Here is the listing for the compilation CD that celebrates my son Daniel
Alexander’s birth, along with a smattering of commentary.
1 al dimeola & paco de lucia - mediterranean
sundance (from dimeola’s elegant gypsy, 1976).
has it that DiMeola and de Lucia recorded this breath-taking piece at their
first meeting. It shares the delight of two great masters generating common
ground. At the time, DiMeola was with Chick Corea’s sparkling Return to
Forever, along with bassist Stanley Clarke. De Lucia was already a noted
flamenco virtuoso. They went on to create a formidable guitar trio with John
2 cassandra wilson - right here, right now (from traveling
How did I miss Cassandra Wilson for so long? A rare singer in the same exalted
league as Ella, Lady Day and Sassy Vaughan. As luck would have it, I found
eight of her albums at knock-down prices through Amazon. Every one a gem.
In the the eighties, she moved from avant-funk to neo-traditional jazz, and
on to an original expression of music from Son House to Sting. Her musical
commitment is mesmerising. An astonishing voice married to flawless phrasing
and unique arrangement. Also a worthy lyricist. And such taste in musicians!
3 colosseum - walking in the park (from those who are about
to die salute you, 1969).
my piece on guitarists
, I lamented
the difficulty of finding a copy of James Litherland’s Mogul Thrash
CD. It was marvellous to hear from one of his friends, and soon after receive
a signed copy of the disc (and, yes, it is well worth having). Colosseum
were the leading edge of Progressive Jazz-Rock. Perhaps the only edge.
This version of Graham Bond’s song about dizzy infatuation is simply
infectious vocal bubbles with joy. An absolute gem.
4 van morrison - moondance, (from moondance, 1970).
Van can’t have expected the success of astral weeks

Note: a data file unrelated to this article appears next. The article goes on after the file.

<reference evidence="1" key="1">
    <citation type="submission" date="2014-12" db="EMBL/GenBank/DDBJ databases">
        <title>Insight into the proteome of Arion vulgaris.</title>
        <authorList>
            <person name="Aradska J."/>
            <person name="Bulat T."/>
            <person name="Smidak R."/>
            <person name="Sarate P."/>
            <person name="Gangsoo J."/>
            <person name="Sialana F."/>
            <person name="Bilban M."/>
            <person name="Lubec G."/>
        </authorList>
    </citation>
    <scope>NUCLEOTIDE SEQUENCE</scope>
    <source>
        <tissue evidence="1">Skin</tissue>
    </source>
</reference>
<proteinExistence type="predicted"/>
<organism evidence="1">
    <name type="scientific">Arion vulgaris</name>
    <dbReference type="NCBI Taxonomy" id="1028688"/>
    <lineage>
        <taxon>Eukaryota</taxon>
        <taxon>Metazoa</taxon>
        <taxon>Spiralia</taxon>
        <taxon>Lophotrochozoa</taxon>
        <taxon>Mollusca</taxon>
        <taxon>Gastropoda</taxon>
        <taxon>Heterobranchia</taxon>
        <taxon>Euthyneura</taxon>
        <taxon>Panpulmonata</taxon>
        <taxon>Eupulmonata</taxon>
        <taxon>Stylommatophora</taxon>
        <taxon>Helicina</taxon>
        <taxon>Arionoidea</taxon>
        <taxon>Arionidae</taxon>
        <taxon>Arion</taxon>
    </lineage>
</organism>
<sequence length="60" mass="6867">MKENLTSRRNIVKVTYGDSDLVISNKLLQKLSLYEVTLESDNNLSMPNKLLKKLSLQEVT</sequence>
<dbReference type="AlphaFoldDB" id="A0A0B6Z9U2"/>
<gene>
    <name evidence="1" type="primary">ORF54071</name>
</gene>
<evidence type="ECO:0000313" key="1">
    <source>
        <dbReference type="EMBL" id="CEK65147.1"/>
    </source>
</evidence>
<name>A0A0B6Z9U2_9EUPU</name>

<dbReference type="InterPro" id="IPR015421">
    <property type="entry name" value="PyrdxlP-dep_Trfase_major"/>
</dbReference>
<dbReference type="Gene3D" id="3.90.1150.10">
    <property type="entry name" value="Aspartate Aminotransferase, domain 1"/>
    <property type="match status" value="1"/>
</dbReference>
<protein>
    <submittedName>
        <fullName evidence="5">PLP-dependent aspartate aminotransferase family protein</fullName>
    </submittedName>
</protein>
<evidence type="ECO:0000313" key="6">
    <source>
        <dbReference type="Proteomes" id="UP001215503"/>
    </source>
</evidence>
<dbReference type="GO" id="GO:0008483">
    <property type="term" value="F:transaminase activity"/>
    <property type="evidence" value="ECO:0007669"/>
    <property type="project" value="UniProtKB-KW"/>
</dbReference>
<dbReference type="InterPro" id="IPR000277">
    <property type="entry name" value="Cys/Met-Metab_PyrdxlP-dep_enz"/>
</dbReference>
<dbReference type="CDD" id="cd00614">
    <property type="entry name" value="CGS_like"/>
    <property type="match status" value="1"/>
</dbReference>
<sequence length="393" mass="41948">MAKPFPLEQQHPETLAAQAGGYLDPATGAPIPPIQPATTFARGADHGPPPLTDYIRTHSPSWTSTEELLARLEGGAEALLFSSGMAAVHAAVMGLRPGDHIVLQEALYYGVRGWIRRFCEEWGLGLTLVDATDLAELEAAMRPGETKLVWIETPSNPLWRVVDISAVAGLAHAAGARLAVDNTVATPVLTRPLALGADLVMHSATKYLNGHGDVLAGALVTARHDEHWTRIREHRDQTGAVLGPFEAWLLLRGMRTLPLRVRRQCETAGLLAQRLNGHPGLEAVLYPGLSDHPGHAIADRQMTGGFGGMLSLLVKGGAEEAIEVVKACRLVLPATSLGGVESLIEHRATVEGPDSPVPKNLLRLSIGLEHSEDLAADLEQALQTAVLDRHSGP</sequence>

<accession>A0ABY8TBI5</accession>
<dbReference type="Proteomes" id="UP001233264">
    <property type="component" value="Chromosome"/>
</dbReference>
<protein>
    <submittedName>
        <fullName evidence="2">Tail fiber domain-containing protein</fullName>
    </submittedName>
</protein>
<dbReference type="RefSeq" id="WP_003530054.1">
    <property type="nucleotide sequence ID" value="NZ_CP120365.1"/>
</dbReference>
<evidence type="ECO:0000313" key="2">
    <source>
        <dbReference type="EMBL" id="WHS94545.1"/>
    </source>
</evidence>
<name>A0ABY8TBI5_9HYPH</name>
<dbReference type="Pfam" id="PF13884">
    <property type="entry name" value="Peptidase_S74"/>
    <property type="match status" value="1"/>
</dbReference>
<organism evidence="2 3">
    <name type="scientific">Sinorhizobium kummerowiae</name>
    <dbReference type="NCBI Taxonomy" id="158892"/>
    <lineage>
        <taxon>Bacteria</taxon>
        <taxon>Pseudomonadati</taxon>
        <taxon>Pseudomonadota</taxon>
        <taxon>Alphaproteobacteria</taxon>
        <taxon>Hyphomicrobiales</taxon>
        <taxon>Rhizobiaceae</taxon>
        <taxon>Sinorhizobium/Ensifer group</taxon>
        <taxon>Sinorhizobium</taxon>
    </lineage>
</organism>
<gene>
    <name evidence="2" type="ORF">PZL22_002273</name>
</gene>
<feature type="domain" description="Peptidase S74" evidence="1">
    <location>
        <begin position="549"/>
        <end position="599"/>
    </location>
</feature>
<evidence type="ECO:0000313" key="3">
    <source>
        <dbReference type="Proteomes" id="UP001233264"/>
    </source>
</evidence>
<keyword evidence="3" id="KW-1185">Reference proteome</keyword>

he managed to capitalize on it, an unusual feat. Most artists are too burned
out from touring that first definitive album to make a worthy follow-up.
Van Morrison had abandoned the British R&B scene, having fronted Them
), to team up with jazzers in New York. And it was and is
a fabulous night for a moondance.
5 randy crawford - you bring the sun out (from secret combination,
Vivienne, my lovely wife, was surprised to find two disco
discs in my collection (the other is Crawford’s now we may begin
but this is surely one of the sweetest songs delivered by one of the sweetest
voices. The best vibrato in the business. Mellifluous? This is what honey
actually sounds like. And Vivienne sings along to Sam and Dan in the car.
6 santana - samba pa ti (from abraxas, 1970).
The Santana band created a new fusion of Latin and Rock,
and their first four albums are treasures. This is among the gentlest and
most delicate of electric guitar pieces. It showcases the famous Carlos
Santana ‘cry’ backed by the world’s most lyrical percussion
section. The album also includes the splendid Santana version of Peter Green’s black
7 nat king cole - makin’ whoopee(from the great
nat king cole, volume 2).
Recorded in the forties with his trio. Before his incarnation
as the king of crooners, Cole was the star of race
jazz. Ray Charles
wanted nothing more than to be Nat King Cole, and for a while earned his living
imitating him. Oscar Peterson rated Cole among the very best pianists. The
Oscar Moore was one of the first virtuosos of the electric guitar, and
had the most mellow tone. This three disc set costs less than most single
CDs; so buy volume one as well.
8 jimi hendrix - belly button window(from first rays of the
new rising sun. First released on cry of love, 1971).
Written for drummer Mitch Mitchell’s wife while
she was pregnant. Vivienne identified with this while carrying Dan. The whimsical lyric and the guitar’s soft conversation are lovely. And, yes, he obviously did believe in reincarnation, so let’s hope he was right, and that he comes back really soon.
9 john mclaughlin - zakir (from remember shakti, 1999).
John McLaughlin has toured a couple of times with the original - and astonishing - Shakti
percussionists. He wrote this piece for Shakti tabla player Zakir Hussein,
who always seems to be brimming with exuberance when he performs. Here,
McLaughlin is joined by the great master of the bansuri bamboo flute, Hariprasad
Chaurasia. We were going to call Daniel Zakir
until almost the last moment.
Listen and you will know exactly why.
10 ella fitzgerald, louis armstrong - tenderly (from Ella
and Louis, 1957).
Satchmo was the first great innovator of jazz, and Ella
Fitzgerald the first of its first ladies. When his scout brought her to
the band, Chick Webb said that he would not put anything so ugly on his stage.